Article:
Canadian Ambassador To China Fired

On January 26th, Canadian Ambassador to China John McCallum was removed from his position following controversial comments he made regarding Meng Wanzhou’s extradition case. In 2018, Canada arrested Meng, who is Huawei’s Chief Financial Officer, at the behest of the United States, who believes that she violated U.S sanctions against Iran by conducting business with them. Canada had to comply with the United States’ demand because of its obligation under the Extradition Treaty.

Meng’s arrest placed Canada in a precarious position since Chinese authorities have vowed to retaliate against Canada if she is not released. For instance, Canadians Michael Kovrig and Michael Spavor were detained in China, while Robert Lloyd Schellenberg was sentenced to death in a sudden retrial of his drug-smuggling case. U.S President Donald Trump further complicated matters because he suggested to interfere in the case if it furthers U.S national security interests or facilitates in negotiating a trade deal between  the U.S and China.

Moreover, her arrest sparked a debate speculating whether it was politically motivated. Canada has maintained that they are upholding the rule of law and has persistently tried to shed concerns about her arrest as politically instigated. However, MacCallum’s comments contradicted the federal government’s stance on her case.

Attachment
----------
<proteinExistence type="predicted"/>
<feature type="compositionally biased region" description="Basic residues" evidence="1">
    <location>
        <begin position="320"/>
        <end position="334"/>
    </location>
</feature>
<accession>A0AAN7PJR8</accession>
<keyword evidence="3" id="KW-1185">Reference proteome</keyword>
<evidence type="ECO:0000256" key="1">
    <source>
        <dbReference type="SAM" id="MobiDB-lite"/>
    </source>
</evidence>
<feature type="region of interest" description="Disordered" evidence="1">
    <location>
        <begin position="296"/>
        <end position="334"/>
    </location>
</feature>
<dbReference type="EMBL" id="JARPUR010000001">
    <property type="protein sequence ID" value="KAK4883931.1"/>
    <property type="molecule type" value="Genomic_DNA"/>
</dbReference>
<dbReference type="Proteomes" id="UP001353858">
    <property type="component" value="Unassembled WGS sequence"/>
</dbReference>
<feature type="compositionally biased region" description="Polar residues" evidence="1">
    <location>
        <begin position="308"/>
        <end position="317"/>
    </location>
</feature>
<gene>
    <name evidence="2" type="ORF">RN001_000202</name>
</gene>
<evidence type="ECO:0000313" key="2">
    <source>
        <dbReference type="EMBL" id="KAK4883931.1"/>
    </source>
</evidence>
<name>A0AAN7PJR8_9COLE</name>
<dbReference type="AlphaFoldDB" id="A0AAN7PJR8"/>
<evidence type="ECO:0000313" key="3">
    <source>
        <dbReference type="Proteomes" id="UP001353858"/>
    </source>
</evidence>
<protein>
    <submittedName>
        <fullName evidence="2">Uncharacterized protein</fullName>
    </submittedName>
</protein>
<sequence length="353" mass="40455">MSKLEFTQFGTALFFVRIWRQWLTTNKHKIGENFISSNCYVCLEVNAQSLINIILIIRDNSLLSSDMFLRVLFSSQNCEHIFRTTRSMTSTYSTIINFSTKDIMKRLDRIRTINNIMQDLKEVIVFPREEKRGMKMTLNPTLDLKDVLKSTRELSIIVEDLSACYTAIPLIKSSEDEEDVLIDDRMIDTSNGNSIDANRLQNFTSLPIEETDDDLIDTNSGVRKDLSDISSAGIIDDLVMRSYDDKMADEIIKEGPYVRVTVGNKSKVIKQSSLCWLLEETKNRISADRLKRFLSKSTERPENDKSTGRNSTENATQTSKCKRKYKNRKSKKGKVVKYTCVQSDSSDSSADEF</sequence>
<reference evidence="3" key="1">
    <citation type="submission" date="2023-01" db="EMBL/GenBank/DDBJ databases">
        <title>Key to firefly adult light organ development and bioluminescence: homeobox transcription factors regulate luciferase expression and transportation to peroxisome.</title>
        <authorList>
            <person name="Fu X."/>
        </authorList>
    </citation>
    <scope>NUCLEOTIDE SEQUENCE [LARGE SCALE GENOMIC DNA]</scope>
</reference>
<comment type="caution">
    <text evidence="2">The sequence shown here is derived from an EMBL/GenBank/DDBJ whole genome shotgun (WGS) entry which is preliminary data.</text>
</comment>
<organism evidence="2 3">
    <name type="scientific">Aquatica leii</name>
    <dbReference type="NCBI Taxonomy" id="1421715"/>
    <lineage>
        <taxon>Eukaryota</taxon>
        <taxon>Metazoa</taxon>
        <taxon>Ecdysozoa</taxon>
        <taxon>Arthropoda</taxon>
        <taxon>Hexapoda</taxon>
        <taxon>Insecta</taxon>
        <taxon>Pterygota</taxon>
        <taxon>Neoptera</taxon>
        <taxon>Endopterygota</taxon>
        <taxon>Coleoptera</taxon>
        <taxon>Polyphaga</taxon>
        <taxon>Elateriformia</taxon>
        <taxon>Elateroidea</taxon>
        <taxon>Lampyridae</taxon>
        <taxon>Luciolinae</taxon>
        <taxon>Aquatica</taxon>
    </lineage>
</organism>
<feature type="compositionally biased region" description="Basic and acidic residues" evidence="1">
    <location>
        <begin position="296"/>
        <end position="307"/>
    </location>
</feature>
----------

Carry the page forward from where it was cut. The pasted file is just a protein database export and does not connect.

Global News reported that the ambassador thinks that “she has quite good arguments on her side. One, political involvement by comments from Donald Trump in her case. Two, there’s an extraterritorial aspect to her case. And three, there’s the issue of Iran sanctions in her case and Canada does not sign on to these. So, I think she has some strong arguments she can make before a judge”. He later apologized for his remarks but the next day he was quoted saying that it would be “great for Canada” if the United States dropped its extradition request for Meng Wanzhou.”

MacCallum’s comments were problematic for many reasons but its most significant implication was to invalidate the federal government’s message regarding her case. He implied that Trump’s comments would help her case because a person cannot be extradited for political reasons and that Canada has not signed onto the sanctions against Iran which the United States is using as a reason to extradite her. As a diplomat, his responsibility was to show restraint in political affairs; however his comments could have severe political repercussions. It could sour Canada and China’s diplomatic relationship even further because it proves what China already believes — Meng’s arrest was political.

Meng’s case might gain the legitimacy it needs to help prove that her case is, in fact, politically motivated and consequently avoid extradition to the U.S. Not to mention, his comments might damage Canada-U.S relations because he outwardly discredited the U.S’s argument to extradite her.